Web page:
Willis Alan Ramsey

Boy From OklahomaWillis Alan Ramsey
Goodbye Old MissoulaWillis Alan Ramsey
Ballad Of Spider JohnWillis Alan Ramsey
Angel EyesWillis Alan Ramsey
Muskrat CandlelightWillis Alan Ramsey
Painted LadyWillis Alan Ramsey


Willis Alan Ramsey playlist



Contributor: Kasper Nijsen

He isn’t exactly the most prolific of songwriters. After Willis Alan Ramsey recorded his self-titled debut in 1972, his audience was eagerly waiting for a follow-up release. They are still waiting today. When the Texas songwriter is asked why a second album never materialized, he tends to reply innocuously: ‘Why, wasn’t the first one good enough?’

In fact, the first one is good enough, and it’s a small miracle that he wrote and recorded it at the tender age of twenty. True enough, he was backed by top-class musicians like Jim Keltner, Leland Skar and Leon Russell, who signed Ramsey to his own record label. Yet Ramsey’s songs and singing are powerful and distinctive enough to stand on their own.

The album fits somewhere between Jerry Jeff Walker, Townes Van Zandt, Guy Clark and other Texas songwriters of the sixties and seventies. It contains six excellent songs and four or five masterpieces of folk/country songwriting. These include the tender love ballad Angel Eyes, the outlaw tale The Ballad of Spider John, and Goodbye Old Missoula, a tortured lament for lost love.

But my favorite of these eleven songs is Boy From Oklahoma, a tribute to Woody Guthrie that belongs among Dylan’s Song To Woody and Phil Ochs’ Bound For Glory as a third great ode to the legendary folk singer. Finally, Muskrat Candlelight deserves a mention as Ramsey’s most-covered song: a story of romance in ‘Muskrat Land’ and one of the oddest love ballads I’ve ever heard.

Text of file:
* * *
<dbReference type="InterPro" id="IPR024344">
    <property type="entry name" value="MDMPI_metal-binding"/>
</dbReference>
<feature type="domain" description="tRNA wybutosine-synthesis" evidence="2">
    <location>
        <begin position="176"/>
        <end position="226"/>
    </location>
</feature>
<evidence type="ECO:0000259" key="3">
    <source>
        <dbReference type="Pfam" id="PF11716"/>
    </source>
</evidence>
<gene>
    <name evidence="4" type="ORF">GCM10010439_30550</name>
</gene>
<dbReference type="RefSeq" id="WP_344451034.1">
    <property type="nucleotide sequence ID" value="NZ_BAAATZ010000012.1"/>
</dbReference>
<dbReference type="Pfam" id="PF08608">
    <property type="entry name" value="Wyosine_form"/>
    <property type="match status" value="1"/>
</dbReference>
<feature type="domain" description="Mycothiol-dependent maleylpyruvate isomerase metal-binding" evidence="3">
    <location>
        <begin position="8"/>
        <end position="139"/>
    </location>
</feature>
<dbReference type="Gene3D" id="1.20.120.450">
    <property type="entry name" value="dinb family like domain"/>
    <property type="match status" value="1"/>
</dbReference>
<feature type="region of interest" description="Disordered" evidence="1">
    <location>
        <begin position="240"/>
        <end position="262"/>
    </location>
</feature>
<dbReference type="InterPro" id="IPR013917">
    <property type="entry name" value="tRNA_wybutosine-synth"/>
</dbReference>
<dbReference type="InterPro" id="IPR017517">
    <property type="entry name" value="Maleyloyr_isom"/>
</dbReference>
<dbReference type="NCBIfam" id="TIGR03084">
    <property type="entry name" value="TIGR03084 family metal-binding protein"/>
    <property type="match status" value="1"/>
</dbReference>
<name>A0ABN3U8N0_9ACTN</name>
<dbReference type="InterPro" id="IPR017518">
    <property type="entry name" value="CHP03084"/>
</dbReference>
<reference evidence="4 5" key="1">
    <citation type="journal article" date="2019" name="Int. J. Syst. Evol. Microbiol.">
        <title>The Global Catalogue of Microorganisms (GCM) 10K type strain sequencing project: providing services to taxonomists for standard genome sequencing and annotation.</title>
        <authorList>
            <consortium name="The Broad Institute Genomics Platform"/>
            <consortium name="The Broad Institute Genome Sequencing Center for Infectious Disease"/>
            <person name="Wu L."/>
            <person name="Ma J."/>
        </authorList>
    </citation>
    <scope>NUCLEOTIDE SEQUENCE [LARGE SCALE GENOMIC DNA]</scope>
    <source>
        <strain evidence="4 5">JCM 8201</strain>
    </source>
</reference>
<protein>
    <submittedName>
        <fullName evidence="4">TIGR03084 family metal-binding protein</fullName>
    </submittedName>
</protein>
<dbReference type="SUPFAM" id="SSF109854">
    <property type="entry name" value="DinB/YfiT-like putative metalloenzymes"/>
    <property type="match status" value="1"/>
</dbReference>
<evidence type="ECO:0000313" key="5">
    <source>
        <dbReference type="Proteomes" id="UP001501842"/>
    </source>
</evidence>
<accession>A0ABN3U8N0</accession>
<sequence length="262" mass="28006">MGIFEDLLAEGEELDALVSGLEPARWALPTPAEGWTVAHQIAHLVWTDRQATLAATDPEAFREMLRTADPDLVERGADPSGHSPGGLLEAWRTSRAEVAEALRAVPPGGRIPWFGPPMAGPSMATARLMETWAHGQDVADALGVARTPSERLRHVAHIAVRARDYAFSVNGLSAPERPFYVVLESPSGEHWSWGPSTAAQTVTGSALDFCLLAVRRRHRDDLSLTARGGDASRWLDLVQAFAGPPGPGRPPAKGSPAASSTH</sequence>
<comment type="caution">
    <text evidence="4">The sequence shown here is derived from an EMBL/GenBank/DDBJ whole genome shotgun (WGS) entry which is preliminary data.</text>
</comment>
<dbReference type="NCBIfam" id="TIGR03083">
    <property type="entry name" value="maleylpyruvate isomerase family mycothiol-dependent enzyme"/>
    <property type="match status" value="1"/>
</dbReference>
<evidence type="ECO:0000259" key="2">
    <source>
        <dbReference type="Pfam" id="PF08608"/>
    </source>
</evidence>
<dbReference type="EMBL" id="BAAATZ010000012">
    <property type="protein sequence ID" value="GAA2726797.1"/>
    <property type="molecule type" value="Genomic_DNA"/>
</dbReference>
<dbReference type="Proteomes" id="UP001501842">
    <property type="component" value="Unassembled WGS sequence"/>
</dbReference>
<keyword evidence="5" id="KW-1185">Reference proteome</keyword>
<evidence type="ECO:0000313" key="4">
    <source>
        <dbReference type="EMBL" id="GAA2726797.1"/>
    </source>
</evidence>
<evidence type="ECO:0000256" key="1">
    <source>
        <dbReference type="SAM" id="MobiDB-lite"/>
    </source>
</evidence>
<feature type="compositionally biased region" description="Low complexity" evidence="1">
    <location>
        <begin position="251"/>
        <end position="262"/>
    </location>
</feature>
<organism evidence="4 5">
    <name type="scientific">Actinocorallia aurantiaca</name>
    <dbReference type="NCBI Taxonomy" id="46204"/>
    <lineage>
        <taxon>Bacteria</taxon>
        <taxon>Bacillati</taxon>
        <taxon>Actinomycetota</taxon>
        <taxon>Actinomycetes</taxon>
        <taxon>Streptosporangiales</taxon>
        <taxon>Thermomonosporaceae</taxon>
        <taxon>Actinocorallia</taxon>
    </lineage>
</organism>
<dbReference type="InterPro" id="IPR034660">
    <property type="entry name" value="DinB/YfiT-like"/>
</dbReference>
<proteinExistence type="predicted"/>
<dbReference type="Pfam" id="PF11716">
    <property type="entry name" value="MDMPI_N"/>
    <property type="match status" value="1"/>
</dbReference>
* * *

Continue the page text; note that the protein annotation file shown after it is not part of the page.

Speaking of covers, there’s a few that are worth checking out. Jimmy Buffet did Ballad Of Spider John and Northeast Texas Woman, which was also covered by Jerry Jeff Walker. Muskrat Candlelight was recast as Muskrat Love by America with their trademark harmonies, and also by Captain & Tennille with synthesizers, syrupy vocals and Tennille frantically smiling all the way through. More in tune with the original, Waylon Jennings attacked Satin Sheets in his no-holds-barred approach and Jimmie Dale Gilmore did a great version of Goodbye Old Missoula.

Ramsey himself didn’t disappear entirely from the music scene after his first album. He co-wrote songs with his friend Lyle Lovett, gave the odd performance every once in a while, and appeared in 1990 on the television program Texas Connection. Meanwhile his cult audience has kept steadily growing and he appears to be working on a new album to be called Gentilly, though his official site mostly shows pictures of a recent flooding of the recording studio that has brought matters to halt.

As the story goes, Ramsey was opposed to any advertising when his first and only album was released in 1972. It was a strange decision for a young musician who had just recorded a stellar debut, but there’s a beauty too in Ramsey’s disregard for economy and faith in music lovers. As he later explained in an interview:

“I just don’t like advertisement. I don’t like somebody to feel like they’ve got to shove something down my throat before I’ll find out about it. Because I know that people who listen to records as much as I do will gradually hear one if it’s any good. Let it stand the test of time.”

To my ears, Willis Alan Ramsey has easily stood the test of time. It remains a work of heartfelt beauty and one of the great highlights of the Texan wave of country songwriters.


Willis Alan Ramsey (Wikipedia)

Willis Alan Ramsey biography (AllMusic)

TopperPost #249


  1. Andrew Shields
    Apr 10, 2014

    Kasper, thanks for this great list on a fascinating artist. Should add that Lovett covers Ramsey’s song ‘Sleepwalking’ on his tribute album to the great Texan songwriters, Step Inside This House.

  2. David Lewis
    Apr 10, 2014

    Seconded on the great list and the fascinating article.

Submit a Comment

Your email address will not be published. Required fields are marked *

This site uses Akismet to reduce spam. Learn how your comment data is processed.